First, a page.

begun to abhor. It states that if a Franklin Delano Roosevelt or a
Wilma Rudolph could OVER-COME their handicap, so could and should all
the disabled. And if we fail, it’s our problem, our personality, our
“Now, this great achievement syndrome blinds not only the
general public but also the achievers. We are paid the greatest of
compliments when someone tells us, ‘You know, I never think of you as
handicapped.’ And we gladly accept it.”
Zola goes further to grasp the relationship of this socialized
phenomena in terms of its evolution.
“. . . while most minority groups grow up in some special
subculture and, thus, form a series of norms and expectations, the
physically handicapped are not similarly prepared. Born for the most
part into normal families, we are socialized into that world. The
world of sickness is one we enter only later – poorly prepared, and
with all the prejudices of the normal. . . . For all these reasons,
whatever world the physically handicapped and chronically ill
inhabit, it is fragmentary in structure and content. It is, thus,
difficult enough to integrate into one’s own experience, let alone
communicate to others.”
The cultural expectation that an individual has the majority of the
responsibility for the experience of a disability establishes a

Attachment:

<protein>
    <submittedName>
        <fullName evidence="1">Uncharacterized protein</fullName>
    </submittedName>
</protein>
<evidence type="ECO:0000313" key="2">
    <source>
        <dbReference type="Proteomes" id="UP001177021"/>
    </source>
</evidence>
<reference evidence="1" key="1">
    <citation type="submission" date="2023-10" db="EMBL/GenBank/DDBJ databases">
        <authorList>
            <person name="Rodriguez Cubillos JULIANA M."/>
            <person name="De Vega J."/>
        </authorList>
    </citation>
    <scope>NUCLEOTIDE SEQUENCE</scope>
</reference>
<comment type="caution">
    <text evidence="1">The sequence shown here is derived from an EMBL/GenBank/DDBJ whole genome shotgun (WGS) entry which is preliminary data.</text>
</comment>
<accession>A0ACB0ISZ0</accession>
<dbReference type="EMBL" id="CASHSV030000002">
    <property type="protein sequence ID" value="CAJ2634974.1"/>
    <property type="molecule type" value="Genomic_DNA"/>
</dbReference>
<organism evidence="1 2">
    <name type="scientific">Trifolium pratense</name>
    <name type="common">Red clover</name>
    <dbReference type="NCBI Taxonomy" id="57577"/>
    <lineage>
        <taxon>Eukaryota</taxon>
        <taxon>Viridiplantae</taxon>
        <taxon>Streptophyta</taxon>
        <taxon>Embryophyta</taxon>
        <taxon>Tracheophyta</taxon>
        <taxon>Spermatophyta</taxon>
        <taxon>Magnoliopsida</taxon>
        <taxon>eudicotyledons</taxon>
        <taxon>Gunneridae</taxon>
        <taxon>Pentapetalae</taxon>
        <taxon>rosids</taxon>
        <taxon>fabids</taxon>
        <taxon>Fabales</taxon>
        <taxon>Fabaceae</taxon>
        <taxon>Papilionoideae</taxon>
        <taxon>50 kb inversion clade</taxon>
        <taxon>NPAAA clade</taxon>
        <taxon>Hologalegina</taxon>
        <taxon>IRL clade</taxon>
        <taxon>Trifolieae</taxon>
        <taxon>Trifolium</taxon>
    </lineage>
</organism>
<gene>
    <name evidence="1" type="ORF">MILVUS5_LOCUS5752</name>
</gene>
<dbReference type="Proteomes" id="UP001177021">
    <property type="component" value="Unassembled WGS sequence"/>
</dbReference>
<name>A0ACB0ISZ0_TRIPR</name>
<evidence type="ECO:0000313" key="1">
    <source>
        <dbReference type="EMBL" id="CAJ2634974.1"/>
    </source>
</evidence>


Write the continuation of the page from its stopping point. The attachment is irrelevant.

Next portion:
system of values and behaviors in conflict to the personal
experience. The dominance of one perspective on the reality of a
disability has colonized the population with that experience so
thoroughly that their own conflicts with personal experience versus
the dominant view largely remain unresolved.
The values of individualism: personal responsibility, independence
and freedom, constitute the core of Western culture. The same
culture defines the experience of disability, and controls the
application of the definition. Inherent in the equation is the
conflict inevitably arising in the person who, having those values,
comes also to experience a disability – a state defined as
restricted, limited, and incapacitated. So too, are the conflicts
between those having the experience and community apparent when the
application of the definition, and the intervention as a result of
that application, are conducted in ignorance of the experience.
In conclusion, the disability experience is what people with a mental
or physical diversity have when they encounter the definitions of
disability resulting from the values held by the dominant culture.
American culture defines the disability experience in the manner that
the doughnut defines the hole. Persons having a mental or physical
diversity are socialized to believe in the ultimate superiority of
that doughnut over the hole. The very language is lacking in
concepts with which to discuss the experience from the viewpoint of
the participant. Disability is a cultural phenomenon then, not an
Zola, I. K. (1981). Communication barriers between the able-bodied
and the handicapped. Archives of Physical Medicine and
Rehabilitation, 62, 355-359.